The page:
Why do so many churches use a located preacher? It increases the time he has for evangelistic work in all phases and therefore increases the fruit or harvest of such work. This strengthens the overall work of the local church as “the pillar and ground of the truth” (1 Tim. 3:15). He is not doing someone else’s work so that they can sit down and do nothing in the service of God, any more than Paul or Timothy did. If 30 people work in a factory and harvest oranges when not in the factory, they may support one of their number so that he can harvest oranges on a full time basis. This does not mean the others quit harvesting when not in the factory or that the one man claims to do all their picking for them. They have simply made a wise provision for a larger harvest. God made it possible for us to increase our labors and harvest in the same way!
Not every church without a located preacher opposes the arrangement. Some may have a located preacher but allow him to receive outside support for a time. There may be many reasons for such variations because expediency teaches us that it is not always best to exercise a legitimate right at certain times (1 Cor. 9:12). Planting new churches in a region or rescuing churches from a rising tide of apostasy often requires preachers to travel more. But sometimes churches which could increase their labors with a located man are guilty of apathy and neglect. Some folks will not sacrifice to give enough money to adequately support a man.
The basic arguments of opponents of a located preacher have already been noted. False theories have been built around terms like evangelist, preach-teach, gospel-doctrine, mutual edification, and evangelistic oversight. Opponents harp on abuses such as greed, failure to develop local talent, or the one-man pastor (which they themselves advocate before elders are appointed!). They object to a preacher locating, then to his being paid by the church where he is located, and then to a stipulated wage.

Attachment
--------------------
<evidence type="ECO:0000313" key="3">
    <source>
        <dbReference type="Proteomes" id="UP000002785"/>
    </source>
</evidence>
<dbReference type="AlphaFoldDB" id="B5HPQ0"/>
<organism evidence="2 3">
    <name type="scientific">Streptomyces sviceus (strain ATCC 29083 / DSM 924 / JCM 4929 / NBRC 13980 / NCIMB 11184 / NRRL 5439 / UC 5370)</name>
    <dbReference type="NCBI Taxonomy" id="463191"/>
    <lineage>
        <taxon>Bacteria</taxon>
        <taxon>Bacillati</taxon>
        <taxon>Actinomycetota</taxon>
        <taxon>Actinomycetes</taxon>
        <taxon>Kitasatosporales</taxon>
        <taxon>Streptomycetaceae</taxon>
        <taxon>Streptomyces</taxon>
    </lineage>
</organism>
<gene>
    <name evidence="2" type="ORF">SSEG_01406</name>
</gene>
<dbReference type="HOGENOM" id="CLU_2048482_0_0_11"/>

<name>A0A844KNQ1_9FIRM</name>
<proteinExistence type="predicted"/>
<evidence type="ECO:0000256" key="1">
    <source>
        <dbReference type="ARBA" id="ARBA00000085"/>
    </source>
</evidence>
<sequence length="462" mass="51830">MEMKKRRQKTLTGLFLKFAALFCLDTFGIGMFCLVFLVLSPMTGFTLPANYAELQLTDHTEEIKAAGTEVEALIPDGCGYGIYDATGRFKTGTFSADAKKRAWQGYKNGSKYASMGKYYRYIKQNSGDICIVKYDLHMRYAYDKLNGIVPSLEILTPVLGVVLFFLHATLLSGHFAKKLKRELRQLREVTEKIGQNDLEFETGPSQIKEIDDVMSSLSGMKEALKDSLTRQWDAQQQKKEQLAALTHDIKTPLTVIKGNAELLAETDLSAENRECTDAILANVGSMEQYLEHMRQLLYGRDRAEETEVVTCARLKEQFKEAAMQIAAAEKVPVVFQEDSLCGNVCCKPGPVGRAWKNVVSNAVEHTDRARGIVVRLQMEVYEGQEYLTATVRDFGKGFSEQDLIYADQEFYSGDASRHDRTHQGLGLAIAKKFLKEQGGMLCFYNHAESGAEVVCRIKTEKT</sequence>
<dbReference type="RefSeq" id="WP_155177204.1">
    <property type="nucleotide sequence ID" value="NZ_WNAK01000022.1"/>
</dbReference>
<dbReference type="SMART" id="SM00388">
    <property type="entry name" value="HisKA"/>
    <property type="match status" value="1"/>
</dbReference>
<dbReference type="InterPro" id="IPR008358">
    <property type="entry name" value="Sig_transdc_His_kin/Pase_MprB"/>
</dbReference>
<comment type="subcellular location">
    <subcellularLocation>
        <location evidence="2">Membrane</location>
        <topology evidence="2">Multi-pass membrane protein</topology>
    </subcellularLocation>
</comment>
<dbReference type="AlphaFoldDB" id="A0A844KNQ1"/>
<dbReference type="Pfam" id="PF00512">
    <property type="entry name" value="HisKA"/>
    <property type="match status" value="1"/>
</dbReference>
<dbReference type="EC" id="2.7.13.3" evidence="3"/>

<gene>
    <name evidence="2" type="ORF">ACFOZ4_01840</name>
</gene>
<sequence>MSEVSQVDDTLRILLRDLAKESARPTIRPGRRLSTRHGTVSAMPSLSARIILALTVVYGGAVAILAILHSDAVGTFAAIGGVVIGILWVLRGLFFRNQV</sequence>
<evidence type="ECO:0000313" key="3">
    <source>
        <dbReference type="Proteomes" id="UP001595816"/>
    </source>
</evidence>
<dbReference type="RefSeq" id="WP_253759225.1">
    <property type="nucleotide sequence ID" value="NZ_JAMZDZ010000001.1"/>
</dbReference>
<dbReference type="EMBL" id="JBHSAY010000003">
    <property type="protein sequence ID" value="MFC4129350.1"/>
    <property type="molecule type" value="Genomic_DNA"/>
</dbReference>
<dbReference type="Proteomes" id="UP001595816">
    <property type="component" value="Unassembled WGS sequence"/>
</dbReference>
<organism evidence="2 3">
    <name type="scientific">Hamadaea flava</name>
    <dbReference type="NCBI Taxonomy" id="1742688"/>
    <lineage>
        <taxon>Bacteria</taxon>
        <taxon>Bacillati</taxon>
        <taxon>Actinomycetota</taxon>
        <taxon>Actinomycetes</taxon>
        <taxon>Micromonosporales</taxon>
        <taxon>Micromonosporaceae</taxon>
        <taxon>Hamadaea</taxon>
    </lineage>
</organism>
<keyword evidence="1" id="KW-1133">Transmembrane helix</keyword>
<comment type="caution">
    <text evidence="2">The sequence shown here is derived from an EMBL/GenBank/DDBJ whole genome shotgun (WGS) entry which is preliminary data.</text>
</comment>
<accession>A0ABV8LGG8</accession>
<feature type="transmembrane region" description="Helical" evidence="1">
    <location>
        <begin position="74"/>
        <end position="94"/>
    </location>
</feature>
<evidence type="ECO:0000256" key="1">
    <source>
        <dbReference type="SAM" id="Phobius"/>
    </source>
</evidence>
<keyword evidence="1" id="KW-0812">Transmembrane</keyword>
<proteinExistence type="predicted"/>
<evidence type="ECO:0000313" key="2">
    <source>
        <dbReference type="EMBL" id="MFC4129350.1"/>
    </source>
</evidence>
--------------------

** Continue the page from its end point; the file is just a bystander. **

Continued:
It is often claimed that past preachers who emphasized the restoration plea for Book, Chapter, and Verse uniformly opposed located work but that it came only with the extreme liberalism and apostasy associated with instrumental music and missionary societies. Actually, brethren have differed on the located preacher through the years and generally avoided division over it. Apostates favored the idea of a preacher literally being a one-man pastor about 1875-1900 (W.M. Smith, Servants Without Hire, pp. 40-64, gives the history of this transition), and some brethren over reacted by equating the one-man pastor with all “settled,” “stationed,” or “located” preachers. Ironically, a number of those who over reacted themselves advocated the “evangelistic oversight” theory mentioned earlier. From 1900 through the 1950s brethren who opposed such apostasies as instrumental music suffered division at times over the located preacher controversy.